Web Page 1100
29th November 2012
Top Picture : Portscreek looking towards Hilsea road bridge with Tudor Crescent on the right.
Second Picture: Jack Hargreaves
Whilst driving into Portsmouth today I looked across the mud flats and down by the waters edge, it was a very low tide, were a couple of chaps in thigh waders, with a fork and bucket, bait digging. This took me back to the days when I was 14 years old or so and everyone went fishing. I had bought a rod, my one and only rod ever, in a shop on Guernsey when we were on holiday and so I could not wait to use it. Together with a couple of mates one morning we made our way down to Portscreek on our bikes and picked a spot between the railway bridge and the Eastern Road bridge and armed with the correct equipment proceeded to dig for ragworms and lugworms and this is really where my success as a fisherman comes to an abrupt end because throughout the whole of my teenage years I cannot remember ever catching a single fish, lots of crabs and sea weed yes, but no fish. My usual fishing venues were either in Steve, or Adrian, or Mervyns boats launched into Portsmouth Harbour, even though I do not remember ever catching a fish, I cannot remember anyone else catching one either. The other main location was off the road bridge on the Eastern Road and it was here that two or three of us had the biggest haul of our lives but that was nothing to do with fish.
One afternoon we were bait digging as usual just below the bridge when one of us found a new looking flick knife sticking in the mud, this was followed by several flick knives, several sheath knives, a couple of bicycle chains and several sets of knuckle dusters. A very strange haul you may think but easily explained. The previous night there was a stand off between two rival gangs on the bridge and before the fight really got going the police arrived. Naturally no one wanted to be caught with an offensive weapon on their person and so over the parapet all the ironmongery went and so when the tide ebbed the following day there they all were waiting to be found. I kept a couple of knives at home for years but somewhere they must have been lost, as I do not have them now. But I do know that there was quite an illegal trade going on around the school selling these spoils off.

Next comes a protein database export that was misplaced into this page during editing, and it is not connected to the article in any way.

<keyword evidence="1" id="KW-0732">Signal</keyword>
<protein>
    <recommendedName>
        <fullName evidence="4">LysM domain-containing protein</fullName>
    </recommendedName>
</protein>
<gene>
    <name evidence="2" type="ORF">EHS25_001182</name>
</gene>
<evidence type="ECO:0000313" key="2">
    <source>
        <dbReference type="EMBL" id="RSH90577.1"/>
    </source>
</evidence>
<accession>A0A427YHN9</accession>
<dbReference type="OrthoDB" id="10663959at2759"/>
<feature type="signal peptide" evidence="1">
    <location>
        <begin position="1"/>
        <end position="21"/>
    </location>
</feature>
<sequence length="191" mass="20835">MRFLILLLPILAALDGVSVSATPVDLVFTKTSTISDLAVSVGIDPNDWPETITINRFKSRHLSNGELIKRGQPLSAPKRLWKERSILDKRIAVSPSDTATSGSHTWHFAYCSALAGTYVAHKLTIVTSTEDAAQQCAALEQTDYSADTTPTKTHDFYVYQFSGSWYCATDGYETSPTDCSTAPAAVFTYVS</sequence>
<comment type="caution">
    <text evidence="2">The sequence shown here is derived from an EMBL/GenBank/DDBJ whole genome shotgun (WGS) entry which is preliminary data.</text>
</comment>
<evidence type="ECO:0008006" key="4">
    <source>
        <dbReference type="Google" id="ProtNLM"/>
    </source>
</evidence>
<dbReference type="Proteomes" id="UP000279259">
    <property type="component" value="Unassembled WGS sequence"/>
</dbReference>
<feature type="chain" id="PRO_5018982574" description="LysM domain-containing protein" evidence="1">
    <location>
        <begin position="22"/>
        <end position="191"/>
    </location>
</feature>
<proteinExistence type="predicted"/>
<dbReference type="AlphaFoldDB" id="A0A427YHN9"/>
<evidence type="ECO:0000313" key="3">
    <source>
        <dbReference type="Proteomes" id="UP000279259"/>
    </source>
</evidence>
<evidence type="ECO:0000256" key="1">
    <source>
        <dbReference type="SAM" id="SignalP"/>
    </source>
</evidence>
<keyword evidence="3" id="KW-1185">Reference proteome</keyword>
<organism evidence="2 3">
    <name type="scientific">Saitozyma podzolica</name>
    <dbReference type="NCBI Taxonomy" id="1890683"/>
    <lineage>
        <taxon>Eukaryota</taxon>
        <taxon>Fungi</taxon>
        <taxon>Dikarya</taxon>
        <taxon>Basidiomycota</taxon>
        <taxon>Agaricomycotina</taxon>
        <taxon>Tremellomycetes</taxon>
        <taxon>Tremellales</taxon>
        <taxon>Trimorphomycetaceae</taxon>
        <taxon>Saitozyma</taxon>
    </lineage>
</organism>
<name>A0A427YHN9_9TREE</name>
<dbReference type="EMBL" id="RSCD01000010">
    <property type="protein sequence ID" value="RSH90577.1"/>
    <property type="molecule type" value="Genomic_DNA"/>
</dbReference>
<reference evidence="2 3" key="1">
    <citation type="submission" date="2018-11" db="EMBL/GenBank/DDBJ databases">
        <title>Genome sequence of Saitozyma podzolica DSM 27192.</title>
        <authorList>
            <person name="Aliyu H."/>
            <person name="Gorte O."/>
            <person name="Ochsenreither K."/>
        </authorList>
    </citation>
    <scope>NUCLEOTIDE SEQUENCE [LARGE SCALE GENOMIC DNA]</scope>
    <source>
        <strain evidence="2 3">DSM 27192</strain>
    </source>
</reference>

For us lads the required viewing on a Friday at 7.00pm was Out of Town with Jack Hargreaves after all we might learn some useful fishing hints that would help us, we did not realise that he was not the simple countryman we all thought he was.
He was born, like his brothers, in north London and in his youth, was placed by his mother with old family friends at Burston Hill Farm north of Aylesbury in Buckinghamshire where he was influenced by the farmer Victor Pargeter. Over half a century later he would acknowledge Pargeter as part of a composite of father, grandfathers, uncles and old farming friends in the formative character of 'The Old Man' at the start of his book Out of Town (1987). Over the years Jack Hargreaves was to live at a variety of addresses in central London between Soho, Chelsea and Hampstead. In the late 40s he was moving between a London home and a caravan in a field on the bank of the River Kennet at Midgham, then a cottage in Bagnor in Berkshire by the Winterbourne running into the River Lambourn, then at Lower Pennington and Walhampton near Lymington as well as at Minstead and East Boldre in The New Forest, and, he spent his final years at Raven Cottage, near Belchalwell in Dorset which he - an inveterate commuter to and from the places from where he worked.
His enduring interest was to comment without nostalgia or sentimentality on accelerating distortions in relations between the city and the countryside. He is remembered for appearing on How but was better known as the gentle-voiced presenter of the weekly magazine programme Out of Town, first broadcast in 1963, following the success of his 1959 television debut with the B&W series Gone Fishing. His country TV programmes continued in the 1980s with Old Country. Other programmes he created for local viewers were Farm Progress and a live afternoon series Houseparty. Most of his viewers were probably unaware that he took an active part in the setting up of ITV and was a member of Southern's board of directors. From early in his life he acquired a sophisticated grasp of city life and for the last 30 years of his life was employed by the National Farmers Union.